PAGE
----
A sympathetic view of the Renaissance beauty’s progress through a maze of political marriages to become the Duchess of Ferrara.
Lucrezia Borgia (1480–1519) has been unduly maligned by history, says veteran biographer Bradford (Elizabeth, 1996, etc.), attributing much of the bile to contemporary enemies of her family. The British author makes a good case, based on material from the relevant archives and careful reading of others’ treatments. She depicts Lucrezia as a woman of great administrative skill who ruled Ferrara while her husband was continually absent, thanks to battles both political and martial. Her father Rodrigo was a cardinal and then pope, her brother Cesare an ambitious schemer, warrior, and murderer; Lucrezia outlived them both. Educated by her infamous family, as well as by circumstance to survive and thrive in a precarious world, she even managed to maintain an intimate correspondence with a lover who was fighting with forces opposed to her husband. (She also survived him.) All three of her marriages were arranged. Her father had already promised her to two other men by the time she was first wed at 13, but Rodrigo dissolved that marriage and arranged for another to the son of Alfonso II of Naples, with whom she had a son. When that marriage also became an inconvenience for the scheming Borgias, they made the young Alfonso an offer he couldn’t refuse, certified that Lucrezia remained a virgin, and married her to another Alfonso, son of the Duke of Ferrara. After some initial problems with conception, she remained continually pregnant until the end of her life; the last birth killed her at age 39. Bradford lavishly describes the opulent particulars of Lucrezia’s life—clothing, food, dwellings, parties, bling-bling—but always keeps her focus on this most astonishing woman.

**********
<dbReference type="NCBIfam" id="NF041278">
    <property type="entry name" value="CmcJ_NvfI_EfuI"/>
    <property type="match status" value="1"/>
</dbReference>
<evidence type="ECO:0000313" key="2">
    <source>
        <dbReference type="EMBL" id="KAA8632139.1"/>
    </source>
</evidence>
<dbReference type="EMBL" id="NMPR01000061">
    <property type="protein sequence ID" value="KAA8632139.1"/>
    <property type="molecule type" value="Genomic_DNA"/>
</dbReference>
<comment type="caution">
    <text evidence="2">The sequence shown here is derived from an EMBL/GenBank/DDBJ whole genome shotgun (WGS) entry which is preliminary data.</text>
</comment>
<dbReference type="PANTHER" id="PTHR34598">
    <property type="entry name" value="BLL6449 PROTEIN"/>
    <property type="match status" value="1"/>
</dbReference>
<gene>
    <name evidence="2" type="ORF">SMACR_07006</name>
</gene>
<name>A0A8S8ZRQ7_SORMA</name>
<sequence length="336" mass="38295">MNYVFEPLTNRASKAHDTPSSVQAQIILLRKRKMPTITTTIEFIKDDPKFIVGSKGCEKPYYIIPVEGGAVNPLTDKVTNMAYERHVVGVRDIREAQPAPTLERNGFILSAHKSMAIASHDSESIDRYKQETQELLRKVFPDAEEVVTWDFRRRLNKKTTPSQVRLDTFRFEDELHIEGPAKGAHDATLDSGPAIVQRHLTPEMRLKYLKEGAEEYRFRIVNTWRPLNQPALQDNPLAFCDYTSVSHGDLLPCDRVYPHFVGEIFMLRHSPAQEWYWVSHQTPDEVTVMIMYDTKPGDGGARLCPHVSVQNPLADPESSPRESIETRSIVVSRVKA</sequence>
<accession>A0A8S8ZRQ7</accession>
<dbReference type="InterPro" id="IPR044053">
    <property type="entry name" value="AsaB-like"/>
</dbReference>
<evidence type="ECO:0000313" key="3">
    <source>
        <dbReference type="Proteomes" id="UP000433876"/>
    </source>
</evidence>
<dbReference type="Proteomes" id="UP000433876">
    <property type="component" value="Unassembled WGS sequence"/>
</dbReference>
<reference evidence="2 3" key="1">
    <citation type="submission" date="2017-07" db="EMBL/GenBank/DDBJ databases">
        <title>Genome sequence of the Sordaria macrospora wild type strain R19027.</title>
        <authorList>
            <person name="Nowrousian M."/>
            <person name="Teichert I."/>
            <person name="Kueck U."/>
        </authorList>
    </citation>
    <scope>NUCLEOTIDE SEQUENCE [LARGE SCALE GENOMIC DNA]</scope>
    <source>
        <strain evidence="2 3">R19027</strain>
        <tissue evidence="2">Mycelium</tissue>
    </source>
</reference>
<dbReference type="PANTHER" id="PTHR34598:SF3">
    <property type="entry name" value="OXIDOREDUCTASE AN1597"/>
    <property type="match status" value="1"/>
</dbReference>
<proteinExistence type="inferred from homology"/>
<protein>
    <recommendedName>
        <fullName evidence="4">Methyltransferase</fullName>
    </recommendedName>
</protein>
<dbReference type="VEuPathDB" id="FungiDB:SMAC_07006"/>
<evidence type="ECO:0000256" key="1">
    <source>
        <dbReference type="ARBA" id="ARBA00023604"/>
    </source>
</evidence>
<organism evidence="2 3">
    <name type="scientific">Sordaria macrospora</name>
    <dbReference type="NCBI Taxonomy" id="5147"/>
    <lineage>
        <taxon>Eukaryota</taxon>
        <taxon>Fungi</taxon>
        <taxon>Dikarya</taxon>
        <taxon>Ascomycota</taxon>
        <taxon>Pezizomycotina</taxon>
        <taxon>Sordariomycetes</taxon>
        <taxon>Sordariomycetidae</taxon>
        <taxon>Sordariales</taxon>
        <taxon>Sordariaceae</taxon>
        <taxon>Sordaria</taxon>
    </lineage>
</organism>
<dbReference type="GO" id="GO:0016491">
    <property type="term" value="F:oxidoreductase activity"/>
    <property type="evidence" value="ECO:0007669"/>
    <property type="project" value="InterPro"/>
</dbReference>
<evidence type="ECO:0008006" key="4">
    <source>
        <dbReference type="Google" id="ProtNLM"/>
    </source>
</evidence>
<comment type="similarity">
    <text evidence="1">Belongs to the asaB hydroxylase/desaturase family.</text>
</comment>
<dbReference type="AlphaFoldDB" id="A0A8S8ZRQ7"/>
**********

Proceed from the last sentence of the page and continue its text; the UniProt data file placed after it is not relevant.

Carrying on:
A thoroughly researched, gracefully written revision of the most beguiling Borgia.